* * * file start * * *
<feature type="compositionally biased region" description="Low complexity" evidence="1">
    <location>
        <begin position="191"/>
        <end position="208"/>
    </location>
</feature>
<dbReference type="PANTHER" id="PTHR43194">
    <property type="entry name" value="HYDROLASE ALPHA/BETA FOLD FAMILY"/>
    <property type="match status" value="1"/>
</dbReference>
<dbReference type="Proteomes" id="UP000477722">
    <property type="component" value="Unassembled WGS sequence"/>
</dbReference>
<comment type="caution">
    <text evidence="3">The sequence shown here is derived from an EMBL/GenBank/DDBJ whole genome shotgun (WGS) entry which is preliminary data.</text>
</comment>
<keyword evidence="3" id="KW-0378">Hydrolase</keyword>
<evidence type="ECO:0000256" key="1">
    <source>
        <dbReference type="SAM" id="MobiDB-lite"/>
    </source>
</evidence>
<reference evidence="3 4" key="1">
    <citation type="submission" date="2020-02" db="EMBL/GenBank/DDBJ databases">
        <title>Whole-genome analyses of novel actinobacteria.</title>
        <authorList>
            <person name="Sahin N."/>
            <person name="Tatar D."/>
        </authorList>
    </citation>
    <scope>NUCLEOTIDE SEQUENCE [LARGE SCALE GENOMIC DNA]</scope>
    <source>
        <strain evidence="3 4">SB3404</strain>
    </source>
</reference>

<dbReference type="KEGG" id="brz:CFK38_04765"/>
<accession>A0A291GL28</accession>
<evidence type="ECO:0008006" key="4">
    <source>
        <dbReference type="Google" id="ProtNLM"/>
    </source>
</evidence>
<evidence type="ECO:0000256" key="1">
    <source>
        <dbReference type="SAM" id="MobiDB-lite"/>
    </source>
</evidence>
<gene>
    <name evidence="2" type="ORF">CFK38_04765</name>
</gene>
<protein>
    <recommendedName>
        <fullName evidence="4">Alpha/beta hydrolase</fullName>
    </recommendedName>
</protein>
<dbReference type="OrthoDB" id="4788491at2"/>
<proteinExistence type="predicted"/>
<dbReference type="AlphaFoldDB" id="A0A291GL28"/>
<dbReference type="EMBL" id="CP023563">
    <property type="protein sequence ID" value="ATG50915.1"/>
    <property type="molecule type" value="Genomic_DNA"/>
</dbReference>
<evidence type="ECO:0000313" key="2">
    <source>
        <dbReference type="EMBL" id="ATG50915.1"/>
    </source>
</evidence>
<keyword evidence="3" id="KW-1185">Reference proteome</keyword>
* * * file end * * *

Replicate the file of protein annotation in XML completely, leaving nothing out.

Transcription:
<feature type="compositionally biased region" description="Low complexity" evidence="1">
    <location>
        <begin position="191"/>
        <end position="208"/>
    </location>
</feature>
<dbReference type="PANTHER" id="PTHR43194">
    <property type="entry name" value="HYDROLASE ALPHA/BETA FOLD FAMILY"/>
    <property type="match status" value="1"/>
</dbReference>
<dbReference type="Proteomes" id="UP000477722">
    <property type="component" value="Unassembled WGS sequence"/>
</dbReference>
<comment type="caution">
    <text evidence="3">The sequence shown here is derived from an EMBL/GenBank/DDBJ whole genome shotgun (WGS) entry which is preliminary data.</text>
</comment>
<keyword evidence="3" id="KW-0378">Hydrolase</keyword>
<evidence type="ECO:0000256" key="1">
    <source>
        <dbReference type="SAM" id="MobiDB-lite"/>
    </source>
</evidence>
<reference evidence="3 4" key="1">
    <citation type="submission" date="2020-02" db="EMBL/GenBank/DDBJ databases">
        <title>Whole-genome analyses of novel actinobacteria.</title>
        <authorList>
            <person name="Sahin N."/>
            <person name="Tatar D."/>
        </authorList>
    </citation>
    <scope>NUCLEOTIDE SEQUENCE [LARGE SCALE GENOMIC DNA]</scope>
    <source>
        <strain evidence="3 4">SB3404</strain>
    </source>
</reference>

<dbReference type="KEGG" id="brz:CFK38_04765"/>
<accession>A0A291GL28</accession>
<evidence type="ECO:0008006" key="4">
    <source>
        <dbReference type="Google" id="ProtNLM"/>
    </source>
</evidence>
<evidence type="ECO:0000256" key="1">
    <source>
        <dbReference type="SAM" id="MobiDB-lite"/>
    </source>
</evidence>
<gene>
    <name evidence="2" type="ORF">CFK38_04765</name>
</gene>
<protein>
    <recommendedName>
        <fullName evidence="4">Alpha/beta hydrolase</fullName>
    </recommendedName>
</protein>
<dbReference type="OrthoDB" id="4788491at2"/>
<proteinExistence type="predicted"/>
<dbReference type="AlphaFoldDB" id="A0A291GL28"/>
<dbReference type="EMBL" id="CP023563">
    <property type="protein sequence ID" value="ATG50915.1"/>
    <property type="molecule type" value="Genomic_DNA"/>
</dbReference>
<evidence type="ECO:0000313" key="2">
    <source>
        <dbReference type="EMBL" id="ATG50915.1"/>
    </source>
</evidence>
<keyword evidence="3" id="KW-1185">Reference proteome</keyword>